Disabled parents - equipment tips for toddler and older — Scope | Disability forum
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Disabled parents - equipment tips for toddler and older

lopp_pott Member Posts: 1 Listener

Our little boy is almost 3 and so far my husband has carried him on his electric wheelchair using a baby/toddler carrier. This has worked just brilliantly up to now. But we’re not sure what we can do as he gets older and he’s not liking being cuddled up to his Dad quite so much.

Does anyone have any tips for how to transport a 3-5 year old around safely as a wheelchair user? 

We would be sooooo grateful for any advice anyone has,

Thsnk you.


  • Chloe_Scope
    Chloe_Scope Scope Posts: 10,545 Disability Gamechanger
    Hi @lopp_pott and a very warm welcome to the community! It's great that you have managed to find something that has worked so well up to this point!

    I unfortunately don't have any immediate thoughts but I did find this. It's called LapBaby and could work as an alternative to a carrier :)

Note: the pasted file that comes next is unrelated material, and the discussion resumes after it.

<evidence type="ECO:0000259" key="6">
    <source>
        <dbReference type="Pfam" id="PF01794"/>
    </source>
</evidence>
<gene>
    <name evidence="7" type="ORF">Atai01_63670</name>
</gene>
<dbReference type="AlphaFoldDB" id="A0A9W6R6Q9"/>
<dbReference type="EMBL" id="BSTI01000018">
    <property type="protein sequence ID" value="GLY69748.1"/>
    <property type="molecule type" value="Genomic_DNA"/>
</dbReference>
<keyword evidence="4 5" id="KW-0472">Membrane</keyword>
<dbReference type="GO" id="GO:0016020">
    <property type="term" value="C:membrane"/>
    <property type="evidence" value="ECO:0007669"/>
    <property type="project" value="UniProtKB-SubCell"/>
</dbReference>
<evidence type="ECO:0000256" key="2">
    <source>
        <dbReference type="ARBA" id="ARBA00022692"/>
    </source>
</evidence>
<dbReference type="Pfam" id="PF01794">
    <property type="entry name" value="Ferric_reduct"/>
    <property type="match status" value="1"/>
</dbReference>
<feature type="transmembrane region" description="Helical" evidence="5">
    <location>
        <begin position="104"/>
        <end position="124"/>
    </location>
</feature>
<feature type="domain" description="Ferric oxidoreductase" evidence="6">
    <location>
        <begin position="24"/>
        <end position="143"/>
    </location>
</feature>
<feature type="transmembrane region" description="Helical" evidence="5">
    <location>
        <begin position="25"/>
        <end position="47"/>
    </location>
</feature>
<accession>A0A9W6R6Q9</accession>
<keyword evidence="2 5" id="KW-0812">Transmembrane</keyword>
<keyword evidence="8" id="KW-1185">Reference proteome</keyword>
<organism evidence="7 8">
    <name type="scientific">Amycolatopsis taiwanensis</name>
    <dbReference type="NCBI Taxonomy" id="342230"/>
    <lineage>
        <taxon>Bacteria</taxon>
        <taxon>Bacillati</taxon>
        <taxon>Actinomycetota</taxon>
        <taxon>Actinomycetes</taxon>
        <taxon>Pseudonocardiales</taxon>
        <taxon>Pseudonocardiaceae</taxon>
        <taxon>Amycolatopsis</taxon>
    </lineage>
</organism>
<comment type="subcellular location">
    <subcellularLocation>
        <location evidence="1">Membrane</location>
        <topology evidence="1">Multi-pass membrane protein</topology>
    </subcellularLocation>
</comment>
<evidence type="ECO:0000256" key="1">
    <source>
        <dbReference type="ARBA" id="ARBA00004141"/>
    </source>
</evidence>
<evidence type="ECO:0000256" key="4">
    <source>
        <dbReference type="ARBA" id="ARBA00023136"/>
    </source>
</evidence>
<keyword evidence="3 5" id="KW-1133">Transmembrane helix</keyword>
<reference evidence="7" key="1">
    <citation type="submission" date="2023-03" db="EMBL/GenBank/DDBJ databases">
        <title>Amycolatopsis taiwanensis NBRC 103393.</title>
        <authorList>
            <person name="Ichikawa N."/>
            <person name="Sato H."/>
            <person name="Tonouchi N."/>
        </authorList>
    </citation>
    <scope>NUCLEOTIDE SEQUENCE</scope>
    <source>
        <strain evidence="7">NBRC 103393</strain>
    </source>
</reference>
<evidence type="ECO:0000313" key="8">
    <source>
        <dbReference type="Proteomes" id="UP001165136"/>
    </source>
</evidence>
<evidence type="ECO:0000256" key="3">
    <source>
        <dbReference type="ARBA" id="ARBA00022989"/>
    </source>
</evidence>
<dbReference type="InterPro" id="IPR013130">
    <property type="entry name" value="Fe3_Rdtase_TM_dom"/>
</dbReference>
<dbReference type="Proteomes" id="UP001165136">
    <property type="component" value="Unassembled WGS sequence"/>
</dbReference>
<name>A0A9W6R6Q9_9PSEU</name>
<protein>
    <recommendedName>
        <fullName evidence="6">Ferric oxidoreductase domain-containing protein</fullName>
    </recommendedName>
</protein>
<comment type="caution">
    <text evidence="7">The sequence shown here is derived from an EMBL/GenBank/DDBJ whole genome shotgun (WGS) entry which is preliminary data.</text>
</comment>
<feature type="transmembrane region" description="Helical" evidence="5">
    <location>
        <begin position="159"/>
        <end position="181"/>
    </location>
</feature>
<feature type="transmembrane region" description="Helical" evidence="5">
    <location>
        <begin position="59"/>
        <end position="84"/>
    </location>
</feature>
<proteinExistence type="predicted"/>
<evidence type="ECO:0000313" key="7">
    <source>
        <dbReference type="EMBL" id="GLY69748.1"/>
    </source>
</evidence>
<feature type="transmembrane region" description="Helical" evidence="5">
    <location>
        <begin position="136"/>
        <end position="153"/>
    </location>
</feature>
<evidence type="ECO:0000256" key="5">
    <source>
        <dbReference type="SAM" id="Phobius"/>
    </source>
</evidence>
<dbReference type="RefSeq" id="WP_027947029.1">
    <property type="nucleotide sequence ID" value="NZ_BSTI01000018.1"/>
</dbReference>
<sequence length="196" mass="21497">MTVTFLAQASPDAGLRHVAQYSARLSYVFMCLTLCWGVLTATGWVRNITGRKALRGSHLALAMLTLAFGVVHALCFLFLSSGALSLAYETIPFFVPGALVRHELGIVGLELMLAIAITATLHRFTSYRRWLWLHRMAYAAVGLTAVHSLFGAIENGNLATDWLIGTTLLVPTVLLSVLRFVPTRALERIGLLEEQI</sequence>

I hope the community have more ideas for you!

  • April2018mom
    April2018mom Posts: 2,872 Connected
    Have you looked at adaptive equipment catalogs? Ask your local council about the option of a home assessment. What sort of adaptive equipment will he need? 
    This is a useful website which I have used before.
    My son has a wheelchair. Make the wheelchair fun for him. My husband actually named our son’s wheelchair Freedom. Explain everyone needs help with something. We sing silly songs and tell funny stories to amuse him whenever he needs to use it.
    You can buy cute pretty wheelchair accessories online that may help ultimately. What about wheelchair lessons? Before my son got his first ever chair we went for a wheelchair skills class. If he can walk a bit suggest politely he uses it as a tool for balance and stability. Can he walk independently or not? Does he have spina bifida too? 
  • Richard_Scope
    Richard_Scope Posts: 3,176 Scope online community team
    We used 'daddy train' for ages. We taught our daughter to hold on to either my jeans or as she grew the sides of my seat cushion.
    She still does it now when she's feeling poorly or lazy! Trouble is I can no longer see over the top of her head :smiley:
    Specialist Information Officer and Cerebral Palsy Programme Lead

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